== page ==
Beholders of the Australian Energy Market Operator’s (AEMO) Integrated System Plan (ISP) see different futures for coal-fired generation: it’s either on the way out; or it’s going to be needed for decades; or perhaps even new coal plants should be built.
The report does have important implications for the future of all electricity technologies, including coal. But none of these simplistic perspectives captures the full flavour of the plan.
What is the plan?
The Integrated System Plan is a comprehensive, systems-engineering assessment. Its goal is to identify the lowest-cost combination of investments and decisions over the next 20 years, to support Australia’s energy transition to a low-emissions future.
The assessment uses an economic model of the system that includes maintaining reliability, reducing greenhouse gas emissions, closing existing plants when they reach the end of their technical life, and adopting lowest-cost replacement technologies.
AEMO considers two emissions reduction scenarios: the first is based on Australia’s current target under the Paris Agreement (a 26-28% reduction below 2005 level by 2030). The second adopts a target closer to that recommended by the Climate Change Authority and assessed by CSIRO as a fast change scenario (a 52% reduction by 2030).
In both scenarios existing coal-fired power stations close, either on their planned closure date (for those where such a date has been announced), or once they are 50 years old. Around 14 gigawatts (GW) of a total 23GW of coal-fired generation capacity will retire by 2040. As these plants close, a mixture of gas-fired generation, renewable energy, and storage (particularly pumped hydro) is projected to be the lowest-cost way to replace them.
The ISP is not technology-prescriptive, but it doesn’t include new coal-fired generators.
It is hardly surprising that the ISP supports maintaining the existing coal-fired generation facilities up to the end of their technical lives, to minimise costs. Coal-fired power stations represent big up-front capital investments that then produce relatively cheap electricity. But, like all such plants, they become increasingly expensive to operate and unreliable as they age. Keeping them operating beyond their technical life will become more expensive than replacing them with new generation. The ISP is closely aligned with the reliability requirements of the Finkel Blueprint and the National Guarantee to ensure closure is carefully planned.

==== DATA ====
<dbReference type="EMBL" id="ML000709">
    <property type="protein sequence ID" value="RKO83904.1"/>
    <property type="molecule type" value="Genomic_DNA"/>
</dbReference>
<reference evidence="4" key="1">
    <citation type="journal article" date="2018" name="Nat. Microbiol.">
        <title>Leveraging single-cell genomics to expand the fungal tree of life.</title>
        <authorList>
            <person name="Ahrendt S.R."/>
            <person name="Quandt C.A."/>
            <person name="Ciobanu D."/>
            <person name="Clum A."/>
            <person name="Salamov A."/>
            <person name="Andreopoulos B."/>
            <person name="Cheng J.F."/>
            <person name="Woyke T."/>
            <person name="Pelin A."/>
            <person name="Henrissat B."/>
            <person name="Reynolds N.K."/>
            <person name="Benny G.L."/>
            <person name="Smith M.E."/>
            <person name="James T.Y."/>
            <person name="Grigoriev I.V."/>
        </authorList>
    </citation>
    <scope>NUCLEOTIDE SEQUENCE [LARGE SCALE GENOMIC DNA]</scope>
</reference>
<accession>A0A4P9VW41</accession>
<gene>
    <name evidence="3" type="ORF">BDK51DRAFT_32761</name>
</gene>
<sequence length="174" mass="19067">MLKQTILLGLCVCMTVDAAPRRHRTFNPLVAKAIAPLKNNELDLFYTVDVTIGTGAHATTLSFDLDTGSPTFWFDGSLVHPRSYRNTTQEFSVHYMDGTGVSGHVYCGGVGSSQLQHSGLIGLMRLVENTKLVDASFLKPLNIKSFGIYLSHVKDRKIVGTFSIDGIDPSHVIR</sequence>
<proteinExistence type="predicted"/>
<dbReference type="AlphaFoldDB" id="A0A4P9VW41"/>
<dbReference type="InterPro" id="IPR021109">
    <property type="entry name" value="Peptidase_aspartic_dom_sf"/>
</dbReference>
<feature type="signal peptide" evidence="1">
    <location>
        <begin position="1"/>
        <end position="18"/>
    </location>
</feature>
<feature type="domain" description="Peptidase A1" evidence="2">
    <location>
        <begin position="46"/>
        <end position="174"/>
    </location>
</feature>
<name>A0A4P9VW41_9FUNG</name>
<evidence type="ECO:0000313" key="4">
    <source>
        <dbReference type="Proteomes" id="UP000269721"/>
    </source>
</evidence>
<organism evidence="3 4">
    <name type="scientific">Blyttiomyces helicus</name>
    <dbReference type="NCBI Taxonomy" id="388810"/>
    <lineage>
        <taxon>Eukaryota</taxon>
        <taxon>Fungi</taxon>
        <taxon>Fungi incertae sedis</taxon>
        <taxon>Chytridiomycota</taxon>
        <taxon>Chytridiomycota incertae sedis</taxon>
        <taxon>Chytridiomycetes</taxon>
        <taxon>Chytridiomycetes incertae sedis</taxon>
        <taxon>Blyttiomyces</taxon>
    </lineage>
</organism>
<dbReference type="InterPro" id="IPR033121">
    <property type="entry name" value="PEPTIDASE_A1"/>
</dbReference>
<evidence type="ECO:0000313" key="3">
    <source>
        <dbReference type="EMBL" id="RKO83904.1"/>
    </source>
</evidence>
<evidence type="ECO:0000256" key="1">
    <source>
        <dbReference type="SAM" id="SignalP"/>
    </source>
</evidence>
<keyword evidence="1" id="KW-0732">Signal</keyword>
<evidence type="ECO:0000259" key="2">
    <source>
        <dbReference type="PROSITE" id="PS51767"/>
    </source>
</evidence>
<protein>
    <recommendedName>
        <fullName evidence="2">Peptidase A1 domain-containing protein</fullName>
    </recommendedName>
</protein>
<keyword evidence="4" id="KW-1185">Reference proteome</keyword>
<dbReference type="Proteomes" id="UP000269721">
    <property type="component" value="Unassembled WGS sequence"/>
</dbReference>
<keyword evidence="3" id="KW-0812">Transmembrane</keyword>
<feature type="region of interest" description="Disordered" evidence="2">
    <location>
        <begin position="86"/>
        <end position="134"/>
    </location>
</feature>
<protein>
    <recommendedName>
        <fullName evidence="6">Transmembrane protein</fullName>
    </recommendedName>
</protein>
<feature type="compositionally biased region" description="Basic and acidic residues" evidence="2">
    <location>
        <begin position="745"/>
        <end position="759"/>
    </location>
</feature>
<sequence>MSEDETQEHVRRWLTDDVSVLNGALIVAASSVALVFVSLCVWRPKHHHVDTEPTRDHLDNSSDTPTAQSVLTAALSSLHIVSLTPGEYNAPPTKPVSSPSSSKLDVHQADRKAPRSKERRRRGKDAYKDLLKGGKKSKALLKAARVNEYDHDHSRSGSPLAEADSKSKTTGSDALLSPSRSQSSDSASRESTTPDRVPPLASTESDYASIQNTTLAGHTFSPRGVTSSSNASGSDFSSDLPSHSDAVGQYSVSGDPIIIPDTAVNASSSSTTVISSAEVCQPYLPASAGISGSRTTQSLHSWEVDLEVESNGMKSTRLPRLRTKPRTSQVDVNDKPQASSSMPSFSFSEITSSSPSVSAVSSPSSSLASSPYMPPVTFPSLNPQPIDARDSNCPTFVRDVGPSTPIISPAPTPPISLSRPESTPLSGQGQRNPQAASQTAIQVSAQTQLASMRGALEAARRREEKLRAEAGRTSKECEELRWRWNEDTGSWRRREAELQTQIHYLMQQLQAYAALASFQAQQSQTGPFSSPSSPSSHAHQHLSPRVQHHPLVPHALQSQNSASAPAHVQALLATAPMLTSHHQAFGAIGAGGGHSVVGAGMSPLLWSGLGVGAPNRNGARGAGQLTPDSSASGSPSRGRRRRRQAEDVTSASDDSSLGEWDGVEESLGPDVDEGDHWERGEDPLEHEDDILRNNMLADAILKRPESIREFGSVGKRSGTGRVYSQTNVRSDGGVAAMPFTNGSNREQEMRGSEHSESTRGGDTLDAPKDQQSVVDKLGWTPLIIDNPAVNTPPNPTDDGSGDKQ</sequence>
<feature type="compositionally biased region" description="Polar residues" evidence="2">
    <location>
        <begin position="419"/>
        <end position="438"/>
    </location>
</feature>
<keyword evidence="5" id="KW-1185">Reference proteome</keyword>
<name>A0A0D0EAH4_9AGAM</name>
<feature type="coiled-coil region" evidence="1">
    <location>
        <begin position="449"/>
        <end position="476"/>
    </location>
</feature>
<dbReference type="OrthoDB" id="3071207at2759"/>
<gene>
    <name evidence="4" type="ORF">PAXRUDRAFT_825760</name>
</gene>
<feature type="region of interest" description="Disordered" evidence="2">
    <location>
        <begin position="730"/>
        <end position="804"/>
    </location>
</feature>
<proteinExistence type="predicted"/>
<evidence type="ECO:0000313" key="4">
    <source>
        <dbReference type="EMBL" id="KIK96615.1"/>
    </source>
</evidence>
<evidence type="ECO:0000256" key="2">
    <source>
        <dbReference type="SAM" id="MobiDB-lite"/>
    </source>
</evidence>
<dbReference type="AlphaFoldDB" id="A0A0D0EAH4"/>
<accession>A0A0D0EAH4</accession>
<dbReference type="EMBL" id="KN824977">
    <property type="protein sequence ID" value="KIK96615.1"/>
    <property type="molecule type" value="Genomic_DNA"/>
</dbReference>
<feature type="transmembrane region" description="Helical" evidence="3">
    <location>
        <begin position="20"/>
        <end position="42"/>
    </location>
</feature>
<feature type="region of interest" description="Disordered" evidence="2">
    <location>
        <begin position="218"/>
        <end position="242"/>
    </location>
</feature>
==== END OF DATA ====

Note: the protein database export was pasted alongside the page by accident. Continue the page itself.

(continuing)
Unfortunately for new coal investment, what will be more valuable in the future is much greater flexibility to deal with changes in supply and demand. Coal-fired power stations, existing or new, make their best contribution when they operate at very high levels – that is, 80-90% of the time. Upgrading transmission lines between states, can raise the occupancy level and lower the cost of existing power stations.
The NEM needs to transform to support widely distributed renewable generation. Historically, electricity has been generated by centralised, large power stations. New generation is likely to involve a mix of small and large renewable assets over much larger areas. This mix of generation technologies will require investment in the transmission network.
The central recommendation of the ISP is a three-stage development of the transmission network to support the new world of distributed energy and storage. The immediate stage is focused on transmission upgrades to address bottlenecks and connect regional renewable energy plants.
The second phase (2020-30) continues this approach and extends to connecting strategic storage initiatives – Snowy Hydro 2.0 and the Tasmanian Battery of the Nation.
The third stage (2030-40) further augments interstate transmission and included intrastate connections for renewable energy zones (REZ) located in regional Australia.
The ISP provides a hard-nosed engineering and cost assessment of what our energy system needs. It applies neither an accelerator nor a brake to the closure of existing coal-fired power stations. We need more of this approach and less ideology if we really want to see a lowest-cost, reliable and low-emissions future for Australia.
Authors: Lucy Percival, Associate, Grattan Institute